Tel Aviv school rapes: Student suspect remanded in custody

The fifteen-year-old teen suspected of committing rape and indecent acts against a female schoolmate was remanded in custody for four days as more complaints begin to emerge.

Teachers' submissions for the "Classroom Look in Lockdown" project. (photo credit: Courtesy)
Teachers' submissions for the "Classroom Look in Lockdown" project.
(photo credit: Courtesy)

The detention of the 15-year-old boy from Tel Aviv suspected of rape was extended by four days, the Bat Yam Juvenile Court decided on Sunday.

The boy was arrested on Thursday on suspicion of committing rape and indecent acts against a female student from his school. A gag order has been imposed on all details of the investigation, including the boy’s identity.

The boy moved to his current school after complaints from fellow students were made against him in his previous school for inappropriate sexual behavior. He said all of his actions were done consensually.

Since the arrest, rumors have been circulating about many more cases, “and not all of them happened in this school.” According to one student, “there were girls who left school crying. It’s impossible to know how much damage was done,” students told Ynet.

Two alleged victims shared posts on social media, and one said she was not sure whether or not to speak up. However, police over the weekend demanded they remove the posts as they violated the gag order and could constitute obstruction of justice, and the girls complied.

 Hundreds of women gathering in Tel Aviv to protest rape culture, October 15, 2021 (credit: KULAN) Hundreds of women gathering in Tel Aviv to protest rape culture, October 15, 2021 (credit: KULAN)

“H.,” one of the students’ parents at the school, was furious at the “oversight” of the school, which he said led to such a dire situation. “It’s a dark day, a very difficult time,” H. told 103FM. “I don’t think that there is a single parent in the State of Israel for whom this isn’t their worst nightmare. It is a very difficult feeling surrounding a very serious event.

“I was exposed to the case following a phone call from the media. They asked me if I was aware of what was happening at the school. The principal did not contact me and I can understand why,” H. said.

“It’s not possible that this boy was able to move up through the school system without someone flagging his behavior,” H. said. “You’re talking about a ticking bomb here. You had a bomb and moved it somewhere else – of course, something like this would happen.”

According to media, the Tel Aviv Municipality clarified that “cases of serious sexual assault were reported in two high schools in the city. School principals acted as required in such cases. Beyond that, we cannot give further detail. The cases are under police investigation.”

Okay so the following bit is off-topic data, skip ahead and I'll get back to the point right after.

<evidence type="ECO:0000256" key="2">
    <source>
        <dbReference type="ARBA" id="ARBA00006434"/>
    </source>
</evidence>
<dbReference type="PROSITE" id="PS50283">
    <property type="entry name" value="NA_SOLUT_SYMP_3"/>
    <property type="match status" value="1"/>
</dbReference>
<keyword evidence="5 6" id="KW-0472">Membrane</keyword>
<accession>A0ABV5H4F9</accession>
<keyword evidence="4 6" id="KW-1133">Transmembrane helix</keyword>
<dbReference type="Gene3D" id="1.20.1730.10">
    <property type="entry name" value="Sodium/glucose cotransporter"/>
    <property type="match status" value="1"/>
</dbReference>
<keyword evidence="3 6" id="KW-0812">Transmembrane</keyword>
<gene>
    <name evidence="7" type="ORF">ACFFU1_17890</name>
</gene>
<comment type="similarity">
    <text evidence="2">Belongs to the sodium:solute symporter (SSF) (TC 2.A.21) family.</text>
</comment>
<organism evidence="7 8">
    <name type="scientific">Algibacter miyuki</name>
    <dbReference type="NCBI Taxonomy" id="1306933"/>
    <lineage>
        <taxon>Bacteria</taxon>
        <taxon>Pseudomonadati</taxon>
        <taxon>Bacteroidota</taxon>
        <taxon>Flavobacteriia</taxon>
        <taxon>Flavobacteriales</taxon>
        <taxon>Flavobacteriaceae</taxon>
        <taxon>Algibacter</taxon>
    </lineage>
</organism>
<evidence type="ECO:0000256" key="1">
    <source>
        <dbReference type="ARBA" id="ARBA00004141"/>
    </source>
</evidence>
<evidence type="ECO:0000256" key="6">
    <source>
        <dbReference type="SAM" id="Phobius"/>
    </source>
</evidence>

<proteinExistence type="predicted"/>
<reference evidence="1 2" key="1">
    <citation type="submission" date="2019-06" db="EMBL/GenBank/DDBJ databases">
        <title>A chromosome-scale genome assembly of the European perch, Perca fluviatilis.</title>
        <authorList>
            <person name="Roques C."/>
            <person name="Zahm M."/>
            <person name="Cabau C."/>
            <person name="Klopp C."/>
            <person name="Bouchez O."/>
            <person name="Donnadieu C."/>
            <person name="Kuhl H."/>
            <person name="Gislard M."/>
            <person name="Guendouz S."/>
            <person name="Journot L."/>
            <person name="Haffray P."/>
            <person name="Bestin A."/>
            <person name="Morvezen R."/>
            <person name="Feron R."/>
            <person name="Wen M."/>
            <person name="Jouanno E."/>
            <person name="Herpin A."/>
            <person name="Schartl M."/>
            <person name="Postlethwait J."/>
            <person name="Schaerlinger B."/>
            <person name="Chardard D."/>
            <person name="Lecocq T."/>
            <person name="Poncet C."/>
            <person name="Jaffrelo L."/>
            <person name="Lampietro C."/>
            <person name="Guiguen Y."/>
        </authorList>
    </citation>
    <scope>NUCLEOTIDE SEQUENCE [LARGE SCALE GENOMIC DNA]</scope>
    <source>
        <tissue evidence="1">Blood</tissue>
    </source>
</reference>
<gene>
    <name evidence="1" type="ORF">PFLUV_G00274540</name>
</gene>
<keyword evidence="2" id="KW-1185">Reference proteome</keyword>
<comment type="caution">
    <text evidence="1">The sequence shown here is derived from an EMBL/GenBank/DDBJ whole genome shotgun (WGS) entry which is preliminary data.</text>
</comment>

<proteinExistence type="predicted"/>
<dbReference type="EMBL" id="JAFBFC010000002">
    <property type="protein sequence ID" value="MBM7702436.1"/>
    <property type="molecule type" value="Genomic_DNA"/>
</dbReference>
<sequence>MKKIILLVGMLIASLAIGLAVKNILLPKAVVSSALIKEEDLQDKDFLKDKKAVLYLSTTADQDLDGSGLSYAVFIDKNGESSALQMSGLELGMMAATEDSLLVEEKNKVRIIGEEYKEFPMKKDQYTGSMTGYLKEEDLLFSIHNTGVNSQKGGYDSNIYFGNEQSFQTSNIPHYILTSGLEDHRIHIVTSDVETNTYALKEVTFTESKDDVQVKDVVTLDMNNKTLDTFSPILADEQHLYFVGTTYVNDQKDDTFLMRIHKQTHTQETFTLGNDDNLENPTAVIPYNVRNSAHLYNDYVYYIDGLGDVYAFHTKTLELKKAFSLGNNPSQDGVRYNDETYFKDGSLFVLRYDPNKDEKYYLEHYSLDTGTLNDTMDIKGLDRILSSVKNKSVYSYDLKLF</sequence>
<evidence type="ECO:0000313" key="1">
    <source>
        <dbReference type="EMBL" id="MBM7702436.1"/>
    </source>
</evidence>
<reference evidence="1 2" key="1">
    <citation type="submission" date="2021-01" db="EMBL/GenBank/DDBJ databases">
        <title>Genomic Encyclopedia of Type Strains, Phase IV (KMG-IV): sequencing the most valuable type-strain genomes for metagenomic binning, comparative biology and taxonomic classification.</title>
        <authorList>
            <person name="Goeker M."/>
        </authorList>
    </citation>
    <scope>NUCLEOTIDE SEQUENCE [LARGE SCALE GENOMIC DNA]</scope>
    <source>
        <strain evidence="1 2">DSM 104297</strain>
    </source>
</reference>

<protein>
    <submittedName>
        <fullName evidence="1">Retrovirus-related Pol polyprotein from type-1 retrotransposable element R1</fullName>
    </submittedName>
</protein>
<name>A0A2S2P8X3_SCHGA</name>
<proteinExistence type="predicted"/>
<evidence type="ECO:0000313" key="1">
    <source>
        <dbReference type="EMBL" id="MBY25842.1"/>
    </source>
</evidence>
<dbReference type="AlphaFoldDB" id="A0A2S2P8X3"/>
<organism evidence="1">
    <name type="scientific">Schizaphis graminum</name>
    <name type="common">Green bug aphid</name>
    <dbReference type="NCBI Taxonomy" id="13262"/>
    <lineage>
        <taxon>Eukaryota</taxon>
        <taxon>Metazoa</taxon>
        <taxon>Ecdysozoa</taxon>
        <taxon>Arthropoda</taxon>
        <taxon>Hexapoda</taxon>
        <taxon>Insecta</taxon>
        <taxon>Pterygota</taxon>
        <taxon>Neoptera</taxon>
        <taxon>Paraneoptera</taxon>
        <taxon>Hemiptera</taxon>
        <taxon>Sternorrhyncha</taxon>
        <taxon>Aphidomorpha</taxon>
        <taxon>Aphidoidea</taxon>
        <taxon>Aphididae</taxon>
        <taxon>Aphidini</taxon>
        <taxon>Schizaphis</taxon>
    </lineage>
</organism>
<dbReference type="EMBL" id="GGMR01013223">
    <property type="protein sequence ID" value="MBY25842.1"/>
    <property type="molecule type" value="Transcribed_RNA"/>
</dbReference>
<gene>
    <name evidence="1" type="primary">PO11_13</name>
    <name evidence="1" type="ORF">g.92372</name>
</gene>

However, H. wanted to emphasize that the case did not occur within the walls of the school, explaining that “there is a difference between what happens inside the school grounds and what happens on a daily basis. You cannot control all the children 24/7, you can only guide them and help them. The school is not just a place to teach children for matriculation and grades, it is a place where children go through transitions, and there was a problem here.”

H. added that his daughter is still attending school despite the incident.

“I trust the professional staff,” he said. “We, as parents, are still learning about the situation. I want to pray that this is the last time this will happen but unfortunately, I still know that these things happen. The atmosphere is very difficult.”

Haim Ohana, the boy’s defense attorney, told Walla that, “What can be said is that the situation is currently under investigation and my client is giving his version of events.

“I can only express that unfortunately everything is backward – first, there is an ‘investigation’ on social media, on Facebook and Instagram, then there is an ‘investigation’ through conversations in cafés and living rooms, and only then are you freed up for the negligible and marginal thing called police investigation where the truth is revealed. I need not mention the irreversible damage done to my client throughout this process.

“I would expect there to be some sort of protocol for such situations, even something in the law – and this law would serve to protect potential suspects from abusive posts on all social networks before the police investigation begins, and before any real findings are made by competent investigators,” Ohana added. “What’s happening here is difficult – a person faces further interrogation after the general public has already interrogated him, judged him, expressed its opinion, defined him, and destroyed his character. And then you have to deal with ‘Oh, sorry, one more thing, we’re going to interrogate you for a police investigation.’ Now we need to let the interrogation proceed and see what the police decide.

“This is a normal family, people who are the salt of the earth, an exemplary family, and this thing has hit them like a thunderstorm on a clear day. Now they have to deal with all of these suspicions. They believe in a fair police investigation – unlike social networks. Every parent who could suddenly find themselves in such a situation will have to deal with an investigation against his son or daughter on such sensitive and serious issues,” he said.